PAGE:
by John Stapleton, Contributing Editor
Even though she loved art and had aspirations to become an artist, Nichole Kluth says she didn’t believe anyone could make a career of it. The great ones she learned about in school; all long gone and part of museum tours.
“My only option was to teach it, which I settled in my heart as an option,” Kluth says. “A series of decisions redirected me to a different path, and aside from the occasional scrapbook night with girlfriends, a holiday craft, or a sewing project, the idea of art had completely slipped out of my heart and mind.”
Among the different paths — marriage and motherhood. Kluth says she used them as an excuse when it came to time and energy to put into her craft. However in 2014, Kluth had one of those moments that would bring her back to her dream.
“I had called and scheduled one of those private paint parties for my mom’s birthday, anticipating just another craft-type affair,” she says. “Little did I know, on this night as I smelled oil paint for the first time, it would birth a dream that would only lend itself to dreaming bigger, gifting me with abundant passion, divine purpose and a clear vision.”
From that moment, Kluth began her professional life as an artist from taking classes to selling her own work. In 2020, her dreams pushed her further and in the midst of the pandemic, she opened the Divine Art Institute, teaching those who had inquired about her techniques.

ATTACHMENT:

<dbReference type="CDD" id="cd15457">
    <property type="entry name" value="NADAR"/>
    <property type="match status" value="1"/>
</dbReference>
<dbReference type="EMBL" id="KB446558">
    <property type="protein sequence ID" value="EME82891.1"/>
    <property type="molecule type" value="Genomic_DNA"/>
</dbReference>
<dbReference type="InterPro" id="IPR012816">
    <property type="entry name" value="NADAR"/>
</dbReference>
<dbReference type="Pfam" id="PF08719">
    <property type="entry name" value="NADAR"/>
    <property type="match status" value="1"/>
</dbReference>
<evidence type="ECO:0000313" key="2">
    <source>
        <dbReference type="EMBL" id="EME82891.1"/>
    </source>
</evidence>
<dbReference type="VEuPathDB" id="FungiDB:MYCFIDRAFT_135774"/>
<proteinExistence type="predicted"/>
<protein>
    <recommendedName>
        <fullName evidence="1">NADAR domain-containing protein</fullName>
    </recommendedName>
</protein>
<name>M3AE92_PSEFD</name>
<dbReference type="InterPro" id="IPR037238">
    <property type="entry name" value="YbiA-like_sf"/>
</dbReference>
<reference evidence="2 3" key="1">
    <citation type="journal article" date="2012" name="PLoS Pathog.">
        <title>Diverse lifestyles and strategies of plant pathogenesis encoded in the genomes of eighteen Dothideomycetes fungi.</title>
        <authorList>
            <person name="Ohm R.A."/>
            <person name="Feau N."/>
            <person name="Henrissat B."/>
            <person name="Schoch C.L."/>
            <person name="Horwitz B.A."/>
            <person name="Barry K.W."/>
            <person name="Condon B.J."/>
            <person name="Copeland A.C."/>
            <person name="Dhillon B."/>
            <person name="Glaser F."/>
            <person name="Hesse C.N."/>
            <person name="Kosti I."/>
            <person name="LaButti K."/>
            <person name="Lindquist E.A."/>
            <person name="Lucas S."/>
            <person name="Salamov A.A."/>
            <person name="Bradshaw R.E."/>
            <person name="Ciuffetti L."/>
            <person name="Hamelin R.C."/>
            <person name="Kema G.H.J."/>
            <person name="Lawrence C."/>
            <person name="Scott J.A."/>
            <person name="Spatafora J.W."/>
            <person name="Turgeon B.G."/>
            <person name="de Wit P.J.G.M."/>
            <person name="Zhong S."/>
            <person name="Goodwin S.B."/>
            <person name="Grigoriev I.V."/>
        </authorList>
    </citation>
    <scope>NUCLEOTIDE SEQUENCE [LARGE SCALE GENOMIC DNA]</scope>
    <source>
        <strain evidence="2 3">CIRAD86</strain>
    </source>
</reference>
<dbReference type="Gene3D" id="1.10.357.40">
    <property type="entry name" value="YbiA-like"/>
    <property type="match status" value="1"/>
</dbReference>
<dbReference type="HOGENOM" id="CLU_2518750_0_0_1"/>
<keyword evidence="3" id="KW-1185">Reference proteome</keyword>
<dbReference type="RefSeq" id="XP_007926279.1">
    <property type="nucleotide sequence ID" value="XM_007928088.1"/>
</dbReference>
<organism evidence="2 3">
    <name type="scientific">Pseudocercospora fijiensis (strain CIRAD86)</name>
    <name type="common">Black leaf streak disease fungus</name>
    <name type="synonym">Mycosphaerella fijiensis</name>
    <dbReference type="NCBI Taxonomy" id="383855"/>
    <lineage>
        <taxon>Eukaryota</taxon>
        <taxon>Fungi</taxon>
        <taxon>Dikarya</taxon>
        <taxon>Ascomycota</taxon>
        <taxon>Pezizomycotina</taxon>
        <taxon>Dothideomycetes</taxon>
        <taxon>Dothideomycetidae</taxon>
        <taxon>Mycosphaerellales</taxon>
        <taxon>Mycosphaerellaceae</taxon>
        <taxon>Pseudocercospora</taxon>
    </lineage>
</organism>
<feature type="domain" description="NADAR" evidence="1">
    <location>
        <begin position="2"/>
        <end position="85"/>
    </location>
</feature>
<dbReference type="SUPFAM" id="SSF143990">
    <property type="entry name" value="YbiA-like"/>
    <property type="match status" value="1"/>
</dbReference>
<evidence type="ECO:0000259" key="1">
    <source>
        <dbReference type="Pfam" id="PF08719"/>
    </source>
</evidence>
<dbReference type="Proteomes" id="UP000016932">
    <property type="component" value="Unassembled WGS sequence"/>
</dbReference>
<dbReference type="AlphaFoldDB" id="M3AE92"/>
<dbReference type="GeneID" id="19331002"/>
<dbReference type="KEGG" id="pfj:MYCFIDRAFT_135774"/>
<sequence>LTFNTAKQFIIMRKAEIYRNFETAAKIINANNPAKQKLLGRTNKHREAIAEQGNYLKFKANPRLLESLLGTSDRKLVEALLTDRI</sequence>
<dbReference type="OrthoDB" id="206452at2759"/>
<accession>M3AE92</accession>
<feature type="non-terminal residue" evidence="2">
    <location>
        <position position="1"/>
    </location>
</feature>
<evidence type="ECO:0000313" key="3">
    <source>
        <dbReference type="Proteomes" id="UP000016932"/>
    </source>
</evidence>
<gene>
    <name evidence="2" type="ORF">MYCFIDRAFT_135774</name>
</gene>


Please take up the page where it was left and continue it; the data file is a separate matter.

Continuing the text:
“My goals were to create a space to teach both drawing and painting to every age level and every experience level,” Kluth says. “I wanted a safe space for individuals to create without judgment regardless of their age, skill set or limitations. I wanted to cultivate world-changing art created by world-changing artists. I wanted a place for professionals to further their learning, to try a new technique, and enjoy a creative space to push the envelope with their work.”
The Studio offers workshops for those who want to give a class a try and a weekly proficiency program for those who want to study further.
“It’s a joy and privilege to teach both the young and young at heart. We are created to create — it is within us,” Kluth says. “A child needs art in their lives. While it provides both advances in fine motor skills for holding pencils and brushes and building muscle memory in the left brain understanding steps and following directions, the right brain is activated and children are free to explore their emotions, their imagination and simply ‘be’ without reservation.”
Kluth says one of her favorite aspects is to watch children teaching older students. Most classes are for ages 8 and up. Kluth says the younger artists help the older ones break free and get back to that creative side they once had as a child.
“As adults, we have so much to unlearn in our left brain that inhibits our creative flow in the right brain,” she says.